(This is an article I've had written for a few days, I posted it on HoopsHabit.com, a site I also write for. I made some edits, and wanted some more readers thoughts on the topic)
The 2014 NBA Draft is just less than two months away, and for the Boston Celtics, June 26 has been circled on their calendar for months. With two first-round draft picks, one in the top 10 (actual spot will be determined after the draft lottery on May 20), and one at the 17th spot (via Brooklyn), Boston has the chance to bring top level talent to their rebuilding squad.
While drafting one of the elite players coming out in this year’s much hyped draft would give Boston someone to build around for years, would trading their high selection for an already established NBA star be a better move?
While this year’s draft class is loaded with some of the best talent since the famous 2003 draft, which saw LeBron James, Dwyane Wade, and Carmelo Anthonyenter the league, there are no guarantees in the NBA draft. What is more of a guarantee, however, is bringing in a proven NBA star, who may not come with the same amount of risk as a college player.
Looking into the past, it’s not out of the question for the Celtics to be in talks for trading their pick. They’ve done it before, most notably in 2007 where general manager Danny Ainge swung a deal sending their fifth overall draft pick (Jeff Green) in a package deal to land All-Star guard Ray Allen. It’s also been made clear that Ainge isn’t falling for the hype that everyone else is regarding this year’s draft:
"There aren’t any game changers in the draft. There are a lot of nice players and players that we’ll be excited to work into the development, but they’re not going to come in and turn our team around in one year or two years." (h/t Comcast Sportsnet)
While that doesn’t set anything in stone saying Ainge will trade, it certainly adds to the idea that Boston could. Trading their top 10 selection isn’t as bad when you consider they also have the 17th overall selection, acquired in the blockbuster deal with the Brooklyn Nets in 2013. With that pick, they still have the ability to draft that young rookie that they can develop, especially in such a deep draft class like this years. Grabbing a player like N.C State’s T.J. Warren, or UCLA’s Kyle Anderson would give Boston a young, dynamic player who would be able to contribute immediately.
As far as what the Celtics could get back in a deal, we can use last year’s New Orleans Pelicans-Philadelphia 76ers trade as an example. On draft day in 2013, New Orleans sent the sixth overall draft pick (Kentucky’s Nerlens Noel and a top-five protected 2014 draft pick to the Sixers for All-Star point guard Jrue Holiday, as well as the 42nd overall pick (Baylor’s Pierre Jackson). Holiday came off of a season in which he was 22 years old, and averaged 17.7 points, 8.0 assists, and 4.2 rebounds per game en route to an Eastern Conference All-Star appearance.
If the Celtics were able to get someone of Holiday’s caliber would be great, but maybe, they could get even more. The Celtics are in position to land the fifth overall pick. After the lottery, however, they could have a higher or lower pick, but for the sake of the argument, we’ll use No. 5 as an example.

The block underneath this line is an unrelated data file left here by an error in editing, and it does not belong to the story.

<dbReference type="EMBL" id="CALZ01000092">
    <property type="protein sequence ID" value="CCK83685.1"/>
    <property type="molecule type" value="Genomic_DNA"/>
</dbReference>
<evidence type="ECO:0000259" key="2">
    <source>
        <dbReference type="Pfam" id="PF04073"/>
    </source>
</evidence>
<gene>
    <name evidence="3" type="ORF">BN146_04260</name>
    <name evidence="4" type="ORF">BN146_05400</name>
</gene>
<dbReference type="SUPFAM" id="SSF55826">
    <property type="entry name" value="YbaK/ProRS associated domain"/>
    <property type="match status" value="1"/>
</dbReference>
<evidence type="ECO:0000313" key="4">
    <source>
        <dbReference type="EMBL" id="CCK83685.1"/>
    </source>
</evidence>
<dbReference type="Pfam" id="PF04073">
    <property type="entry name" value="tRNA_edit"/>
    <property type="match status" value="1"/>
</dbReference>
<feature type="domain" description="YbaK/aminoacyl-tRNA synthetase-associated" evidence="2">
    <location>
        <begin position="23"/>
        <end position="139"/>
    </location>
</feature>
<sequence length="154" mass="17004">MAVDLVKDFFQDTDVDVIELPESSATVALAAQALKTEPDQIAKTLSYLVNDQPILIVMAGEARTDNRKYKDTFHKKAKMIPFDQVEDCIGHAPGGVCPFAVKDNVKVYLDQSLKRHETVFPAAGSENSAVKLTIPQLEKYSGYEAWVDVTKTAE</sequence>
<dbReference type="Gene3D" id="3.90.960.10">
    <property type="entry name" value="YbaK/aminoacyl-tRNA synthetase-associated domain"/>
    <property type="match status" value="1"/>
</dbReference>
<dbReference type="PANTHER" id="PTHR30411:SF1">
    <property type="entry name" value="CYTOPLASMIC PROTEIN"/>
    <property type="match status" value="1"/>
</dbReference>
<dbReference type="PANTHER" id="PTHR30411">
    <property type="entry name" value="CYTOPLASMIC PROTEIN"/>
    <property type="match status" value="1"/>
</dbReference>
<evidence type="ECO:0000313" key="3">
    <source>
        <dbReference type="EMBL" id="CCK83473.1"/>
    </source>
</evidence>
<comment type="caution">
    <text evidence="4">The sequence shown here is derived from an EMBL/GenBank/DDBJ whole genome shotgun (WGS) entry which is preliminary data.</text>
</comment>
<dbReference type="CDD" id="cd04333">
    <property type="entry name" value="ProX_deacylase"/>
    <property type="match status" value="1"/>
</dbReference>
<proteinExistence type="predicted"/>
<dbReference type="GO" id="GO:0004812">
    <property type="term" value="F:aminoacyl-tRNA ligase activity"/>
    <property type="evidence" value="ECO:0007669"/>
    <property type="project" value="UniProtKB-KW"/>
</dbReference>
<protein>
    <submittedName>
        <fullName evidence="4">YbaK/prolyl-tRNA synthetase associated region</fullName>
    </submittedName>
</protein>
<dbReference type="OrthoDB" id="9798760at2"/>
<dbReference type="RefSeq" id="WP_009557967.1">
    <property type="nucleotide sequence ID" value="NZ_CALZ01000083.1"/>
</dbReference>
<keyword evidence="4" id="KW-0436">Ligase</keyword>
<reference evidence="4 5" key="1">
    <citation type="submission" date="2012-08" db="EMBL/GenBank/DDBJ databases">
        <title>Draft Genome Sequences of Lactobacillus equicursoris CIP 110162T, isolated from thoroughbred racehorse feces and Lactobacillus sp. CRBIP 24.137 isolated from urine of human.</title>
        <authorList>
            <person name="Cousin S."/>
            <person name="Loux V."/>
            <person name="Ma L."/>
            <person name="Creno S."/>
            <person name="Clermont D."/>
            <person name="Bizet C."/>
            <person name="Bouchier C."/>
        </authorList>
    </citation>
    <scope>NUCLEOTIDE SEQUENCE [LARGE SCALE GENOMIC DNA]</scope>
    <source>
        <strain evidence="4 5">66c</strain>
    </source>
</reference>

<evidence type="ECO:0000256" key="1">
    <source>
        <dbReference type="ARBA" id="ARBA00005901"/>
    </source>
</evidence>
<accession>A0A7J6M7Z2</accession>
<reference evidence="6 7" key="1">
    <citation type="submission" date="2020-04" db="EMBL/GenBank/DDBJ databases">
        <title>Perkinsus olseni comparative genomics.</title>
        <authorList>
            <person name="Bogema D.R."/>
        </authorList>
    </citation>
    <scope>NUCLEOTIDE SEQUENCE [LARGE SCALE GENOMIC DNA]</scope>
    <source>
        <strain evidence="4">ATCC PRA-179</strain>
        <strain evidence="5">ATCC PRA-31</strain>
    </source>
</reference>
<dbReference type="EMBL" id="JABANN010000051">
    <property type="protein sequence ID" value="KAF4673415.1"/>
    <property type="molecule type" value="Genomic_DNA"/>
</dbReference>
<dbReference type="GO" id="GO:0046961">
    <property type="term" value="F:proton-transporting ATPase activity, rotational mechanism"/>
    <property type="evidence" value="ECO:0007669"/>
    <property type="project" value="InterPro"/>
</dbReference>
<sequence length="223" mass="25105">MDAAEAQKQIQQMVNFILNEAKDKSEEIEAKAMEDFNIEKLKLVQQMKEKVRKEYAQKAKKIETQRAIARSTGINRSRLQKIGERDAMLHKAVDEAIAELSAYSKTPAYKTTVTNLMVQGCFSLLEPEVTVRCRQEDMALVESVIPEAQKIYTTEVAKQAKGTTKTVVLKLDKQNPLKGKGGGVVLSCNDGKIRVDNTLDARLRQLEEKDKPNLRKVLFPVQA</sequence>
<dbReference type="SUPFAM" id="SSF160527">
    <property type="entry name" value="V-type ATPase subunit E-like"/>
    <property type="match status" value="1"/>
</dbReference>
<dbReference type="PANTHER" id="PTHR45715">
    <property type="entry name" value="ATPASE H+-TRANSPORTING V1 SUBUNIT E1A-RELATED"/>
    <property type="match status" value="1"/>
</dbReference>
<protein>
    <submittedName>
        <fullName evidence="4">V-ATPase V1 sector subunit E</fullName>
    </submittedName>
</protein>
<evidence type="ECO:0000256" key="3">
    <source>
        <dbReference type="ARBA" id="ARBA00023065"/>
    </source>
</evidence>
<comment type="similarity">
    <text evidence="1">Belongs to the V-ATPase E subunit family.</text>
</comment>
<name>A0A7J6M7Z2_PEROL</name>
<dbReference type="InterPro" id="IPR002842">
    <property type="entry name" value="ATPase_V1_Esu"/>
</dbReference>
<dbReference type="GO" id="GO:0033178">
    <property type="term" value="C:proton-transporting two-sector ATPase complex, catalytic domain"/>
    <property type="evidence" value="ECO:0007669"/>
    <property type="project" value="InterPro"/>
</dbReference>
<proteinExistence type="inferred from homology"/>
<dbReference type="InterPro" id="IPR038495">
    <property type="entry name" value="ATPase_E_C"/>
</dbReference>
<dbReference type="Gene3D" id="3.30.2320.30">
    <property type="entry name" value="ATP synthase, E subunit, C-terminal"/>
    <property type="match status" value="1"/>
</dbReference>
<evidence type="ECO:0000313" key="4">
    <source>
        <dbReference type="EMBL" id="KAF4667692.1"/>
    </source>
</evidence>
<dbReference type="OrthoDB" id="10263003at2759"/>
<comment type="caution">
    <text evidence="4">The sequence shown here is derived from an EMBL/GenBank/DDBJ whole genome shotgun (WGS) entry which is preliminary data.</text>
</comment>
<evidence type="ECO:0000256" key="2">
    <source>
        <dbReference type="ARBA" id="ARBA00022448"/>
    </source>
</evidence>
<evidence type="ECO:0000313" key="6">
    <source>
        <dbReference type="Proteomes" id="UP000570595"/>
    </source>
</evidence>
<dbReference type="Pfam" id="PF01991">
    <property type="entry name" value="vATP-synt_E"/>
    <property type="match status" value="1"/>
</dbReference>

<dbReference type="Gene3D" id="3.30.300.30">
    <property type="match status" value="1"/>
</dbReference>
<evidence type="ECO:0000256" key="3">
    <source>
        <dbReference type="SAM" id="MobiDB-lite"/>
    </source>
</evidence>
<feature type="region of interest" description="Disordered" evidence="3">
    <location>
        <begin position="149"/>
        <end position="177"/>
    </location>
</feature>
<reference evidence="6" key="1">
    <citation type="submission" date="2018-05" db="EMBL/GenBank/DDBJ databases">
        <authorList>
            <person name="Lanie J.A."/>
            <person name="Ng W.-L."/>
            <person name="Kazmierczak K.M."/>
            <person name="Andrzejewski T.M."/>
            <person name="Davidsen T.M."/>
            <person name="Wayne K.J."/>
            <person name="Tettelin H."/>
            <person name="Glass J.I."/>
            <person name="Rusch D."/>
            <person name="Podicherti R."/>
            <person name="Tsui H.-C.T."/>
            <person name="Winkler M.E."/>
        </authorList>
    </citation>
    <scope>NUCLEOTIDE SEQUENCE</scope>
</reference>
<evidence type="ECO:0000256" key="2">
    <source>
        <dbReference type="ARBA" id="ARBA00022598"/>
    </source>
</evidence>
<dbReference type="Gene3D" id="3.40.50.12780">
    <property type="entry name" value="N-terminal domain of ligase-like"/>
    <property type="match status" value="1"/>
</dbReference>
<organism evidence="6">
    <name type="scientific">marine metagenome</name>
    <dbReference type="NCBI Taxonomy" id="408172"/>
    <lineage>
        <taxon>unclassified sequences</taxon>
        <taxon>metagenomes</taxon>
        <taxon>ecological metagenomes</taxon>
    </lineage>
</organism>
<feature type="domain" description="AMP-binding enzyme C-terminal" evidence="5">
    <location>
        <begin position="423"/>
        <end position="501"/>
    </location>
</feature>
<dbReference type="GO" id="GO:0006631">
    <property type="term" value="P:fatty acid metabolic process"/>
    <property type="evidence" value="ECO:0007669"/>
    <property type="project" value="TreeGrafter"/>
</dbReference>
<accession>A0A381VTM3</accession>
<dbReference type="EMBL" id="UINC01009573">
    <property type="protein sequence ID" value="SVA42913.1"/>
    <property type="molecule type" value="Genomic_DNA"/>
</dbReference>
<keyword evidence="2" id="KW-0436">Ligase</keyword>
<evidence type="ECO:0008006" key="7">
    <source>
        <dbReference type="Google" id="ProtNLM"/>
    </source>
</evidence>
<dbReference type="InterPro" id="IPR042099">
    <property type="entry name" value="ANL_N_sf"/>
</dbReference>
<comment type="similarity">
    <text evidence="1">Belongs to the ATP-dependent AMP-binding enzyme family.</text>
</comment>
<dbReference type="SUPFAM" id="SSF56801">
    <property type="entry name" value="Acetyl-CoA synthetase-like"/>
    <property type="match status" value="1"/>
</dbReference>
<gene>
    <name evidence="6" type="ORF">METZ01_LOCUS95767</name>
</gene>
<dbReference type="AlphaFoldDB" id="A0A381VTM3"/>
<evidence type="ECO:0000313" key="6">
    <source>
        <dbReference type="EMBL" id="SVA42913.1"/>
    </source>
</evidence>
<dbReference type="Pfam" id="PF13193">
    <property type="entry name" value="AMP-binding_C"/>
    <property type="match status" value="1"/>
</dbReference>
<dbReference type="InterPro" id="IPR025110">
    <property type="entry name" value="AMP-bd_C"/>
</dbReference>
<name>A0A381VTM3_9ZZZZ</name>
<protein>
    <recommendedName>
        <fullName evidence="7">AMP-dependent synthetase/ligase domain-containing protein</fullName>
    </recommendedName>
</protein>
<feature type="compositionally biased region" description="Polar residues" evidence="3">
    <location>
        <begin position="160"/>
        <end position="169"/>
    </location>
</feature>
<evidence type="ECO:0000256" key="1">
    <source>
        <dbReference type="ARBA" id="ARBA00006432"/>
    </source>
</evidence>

Not only would the fifth overall pick be higher than the No. 6 that New Orleans traded, but it’s in a much deeper draft. Let’s not forget the fact that when Nerlens Noel was traded to Philly, he was recovering from a torn ACL, and didn’t carry the full value of what he may have been worth.
Boston has another trick up their sleeve as well, and that’s an enormous stock of future draft picks, including two first-rounders in the 2015 draft. Packaging another first-rounder in a deal with this year’s pick could bring in an even larger haul than what New Orleans received, especially if Boston was willing to throw in the $10.3 million dollar trade exception they received in the Paul Pierce/Kevin Garnett trade last summer.
Now, time for the fun part; what player could Boston target in a trade? The one that immediately comes to mind, and has been thrown around in trade talks for over a year now, is Minnesota’s Kevin Love. At this point, it’s not if Love decides to leave the Timberwolves, it’s when, so trading Love might be a good call for Minnesota, so they can at least get back some young talent.
Bringing in a player like Love would give Boston another star to pair with point guard Rajon Rondo, and it give’s them an immediate game changer, something that can’t be found in the draft (or at least according to Danny Ainge, it can’t).
Having a team built around the 25-year old All-Star Love, the 28-year old All-Star Rondo, and the supporting cast of Jeff Green, Jared Sullinger, and Avery Bradleywould give Boston a team that could compete with the top teams in the Easter Conference immediately.
A lot could change in the two months leading up to the draft, and it’s impossible to predict the moves a team may make, but maybe trading their top pick isn’t the worst of ideas for the most storied franchise in NBA history.